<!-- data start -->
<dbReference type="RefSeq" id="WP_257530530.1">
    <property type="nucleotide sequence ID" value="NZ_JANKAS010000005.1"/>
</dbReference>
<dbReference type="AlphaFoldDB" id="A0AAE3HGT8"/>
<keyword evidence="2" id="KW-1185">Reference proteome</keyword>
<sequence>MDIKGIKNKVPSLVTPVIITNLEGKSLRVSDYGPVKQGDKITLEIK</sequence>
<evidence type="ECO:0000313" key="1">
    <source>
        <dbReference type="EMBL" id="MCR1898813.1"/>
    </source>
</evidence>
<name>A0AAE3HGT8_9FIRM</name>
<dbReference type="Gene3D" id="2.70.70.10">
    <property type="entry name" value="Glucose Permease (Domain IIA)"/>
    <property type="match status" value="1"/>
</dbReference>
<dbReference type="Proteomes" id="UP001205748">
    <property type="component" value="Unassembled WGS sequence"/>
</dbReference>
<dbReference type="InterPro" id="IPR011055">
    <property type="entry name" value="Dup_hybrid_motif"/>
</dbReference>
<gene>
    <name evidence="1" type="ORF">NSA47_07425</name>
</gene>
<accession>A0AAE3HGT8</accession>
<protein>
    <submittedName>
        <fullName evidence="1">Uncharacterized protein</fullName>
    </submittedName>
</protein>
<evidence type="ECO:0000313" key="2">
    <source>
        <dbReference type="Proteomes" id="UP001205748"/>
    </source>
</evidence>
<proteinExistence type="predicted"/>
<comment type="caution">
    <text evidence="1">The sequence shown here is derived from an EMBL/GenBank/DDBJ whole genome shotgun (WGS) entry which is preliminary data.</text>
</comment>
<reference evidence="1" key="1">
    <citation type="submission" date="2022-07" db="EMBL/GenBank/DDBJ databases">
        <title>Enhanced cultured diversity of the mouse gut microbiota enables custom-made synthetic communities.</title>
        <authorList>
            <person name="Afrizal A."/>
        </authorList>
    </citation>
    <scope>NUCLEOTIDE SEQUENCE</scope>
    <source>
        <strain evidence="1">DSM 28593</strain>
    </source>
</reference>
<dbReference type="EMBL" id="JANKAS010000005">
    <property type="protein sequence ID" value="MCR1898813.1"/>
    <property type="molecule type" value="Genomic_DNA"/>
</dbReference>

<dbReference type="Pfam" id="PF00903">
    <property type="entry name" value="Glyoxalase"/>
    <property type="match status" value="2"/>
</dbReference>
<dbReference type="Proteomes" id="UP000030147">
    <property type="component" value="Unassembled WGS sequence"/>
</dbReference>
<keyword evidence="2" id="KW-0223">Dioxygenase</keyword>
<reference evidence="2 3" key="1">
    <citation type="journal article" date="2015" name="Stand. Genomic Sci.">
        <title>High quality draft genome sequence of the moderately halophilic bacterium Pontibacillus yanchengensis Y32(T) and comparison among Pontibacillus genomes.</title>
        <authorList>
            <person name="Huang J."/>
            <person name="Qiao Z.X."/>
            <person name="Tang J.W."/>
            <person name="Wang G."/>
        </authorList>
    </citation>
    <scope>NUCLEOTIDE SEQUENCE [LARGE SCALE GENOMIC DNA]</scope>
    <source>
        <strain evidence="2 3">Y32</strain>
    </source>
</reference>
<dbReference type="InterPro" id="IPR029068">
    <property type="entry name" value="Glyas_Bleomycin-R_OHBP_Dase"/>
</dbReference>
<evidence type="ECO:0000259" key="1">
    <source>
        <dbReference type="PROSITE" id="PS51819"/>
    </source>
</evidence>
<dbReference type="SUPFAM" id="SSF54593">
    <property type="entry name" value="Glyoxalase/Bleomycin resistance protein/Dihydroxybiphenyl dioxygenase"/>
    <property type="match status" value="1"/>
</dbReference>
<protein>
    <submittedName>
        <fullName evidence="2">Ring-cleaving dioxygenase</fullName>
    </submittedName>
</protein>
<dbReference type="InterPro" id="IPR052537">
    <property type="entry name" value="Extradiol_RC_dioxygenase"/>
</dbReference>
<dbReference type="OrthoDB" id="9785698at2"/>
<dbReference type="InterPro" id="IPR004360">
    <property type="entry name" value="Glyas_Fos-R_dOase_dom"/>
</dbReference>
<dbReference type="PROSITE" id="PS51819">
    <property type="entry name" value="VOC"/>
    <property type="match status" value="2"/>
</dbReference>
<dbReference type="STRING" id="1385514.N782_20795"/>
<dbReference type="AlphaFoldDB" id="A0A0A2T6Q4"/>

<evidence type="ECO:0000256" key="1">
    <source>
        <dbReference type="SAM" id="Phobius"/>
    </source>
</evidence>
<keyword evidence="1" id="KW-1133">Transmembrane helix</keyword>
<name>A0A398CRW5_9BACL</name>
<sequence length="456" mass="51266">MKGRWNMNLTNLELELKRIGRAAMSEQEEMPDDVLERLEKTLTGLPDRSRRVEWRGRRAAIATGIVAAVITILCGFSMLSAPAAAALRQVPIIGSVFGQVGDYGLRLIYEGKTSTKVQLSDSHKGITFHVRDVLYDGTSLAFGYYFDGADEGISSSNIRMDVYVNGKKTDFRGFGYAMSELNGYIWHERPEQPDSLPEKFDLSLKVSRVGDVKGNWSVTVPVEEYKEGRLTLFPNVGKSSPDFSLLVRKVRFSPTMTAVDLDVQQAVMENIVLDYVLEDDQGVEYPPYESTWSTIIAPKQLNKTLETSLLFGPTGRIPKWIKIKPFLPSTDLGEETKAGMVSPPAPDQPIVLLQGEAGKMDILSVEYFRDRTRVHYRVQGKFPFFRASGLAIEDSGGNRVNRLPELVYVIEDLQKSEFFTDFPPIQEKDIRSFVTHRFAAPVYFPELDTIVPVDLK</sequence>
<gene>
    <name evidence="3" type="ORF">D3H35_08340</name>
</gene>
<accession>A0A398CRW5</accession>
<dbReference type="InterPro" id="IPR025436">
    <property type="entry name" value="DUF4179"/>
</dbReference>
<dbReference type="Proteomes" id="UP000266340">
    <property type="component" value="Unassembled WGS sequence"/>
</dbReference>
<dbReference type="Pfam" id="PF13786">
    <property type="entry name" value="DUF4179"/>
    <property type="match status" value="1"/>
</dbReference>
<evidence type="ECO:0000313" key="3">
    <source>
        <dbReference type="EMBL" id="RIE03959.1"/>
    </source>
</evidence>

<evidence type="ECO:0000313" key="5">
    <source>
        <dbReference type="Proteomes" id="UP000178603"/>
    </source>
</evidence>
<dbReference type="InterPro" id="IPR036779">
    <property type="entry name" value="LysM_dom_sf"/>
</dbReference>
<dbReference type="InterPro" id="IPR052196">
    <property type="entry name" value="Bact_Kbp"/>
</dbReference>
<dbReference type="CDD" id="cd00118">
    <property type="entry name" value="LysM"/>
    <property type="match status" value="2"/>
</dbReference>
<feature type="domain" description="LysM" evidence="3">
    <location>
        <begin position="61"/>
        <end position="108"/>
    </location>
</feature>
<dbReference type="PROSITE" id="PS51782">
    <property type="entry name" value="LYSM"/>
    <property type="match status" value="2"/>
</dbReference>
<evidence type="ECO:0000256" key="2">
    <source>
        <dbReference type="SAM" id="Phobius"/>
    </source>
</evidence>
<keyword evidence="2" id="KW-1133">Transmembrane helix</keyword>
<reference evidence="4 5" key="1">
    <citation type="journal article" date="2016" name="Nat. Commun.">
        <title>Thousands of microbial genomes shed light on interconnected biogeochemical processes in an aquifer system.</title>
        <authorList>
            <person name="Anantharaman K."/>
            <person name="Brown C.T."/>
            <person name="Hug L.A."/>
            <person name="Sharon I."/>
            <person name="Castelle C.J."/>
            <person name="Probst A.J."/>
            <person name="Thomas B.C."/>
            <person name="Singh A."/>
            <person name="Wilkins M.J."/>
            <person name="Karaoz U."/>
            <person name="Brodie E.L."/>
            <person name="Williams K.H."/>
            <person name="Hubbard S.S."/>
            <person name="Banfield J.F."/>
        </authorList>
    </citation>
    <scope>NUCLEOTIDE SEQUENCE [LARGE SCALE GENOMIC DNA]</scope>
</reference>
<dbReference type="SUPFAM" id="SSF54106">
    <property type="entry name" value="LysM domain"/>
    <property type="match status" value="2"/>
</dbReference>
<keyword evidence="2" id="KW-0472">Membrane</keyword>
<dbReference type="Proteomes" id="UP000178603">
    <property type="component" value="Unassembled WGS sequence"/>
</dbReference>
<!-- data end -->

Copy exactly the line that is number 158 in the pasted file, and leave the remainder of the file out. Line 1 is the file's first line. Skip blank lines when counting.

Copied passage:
<dbReference type="PROSITE" id="PS51782">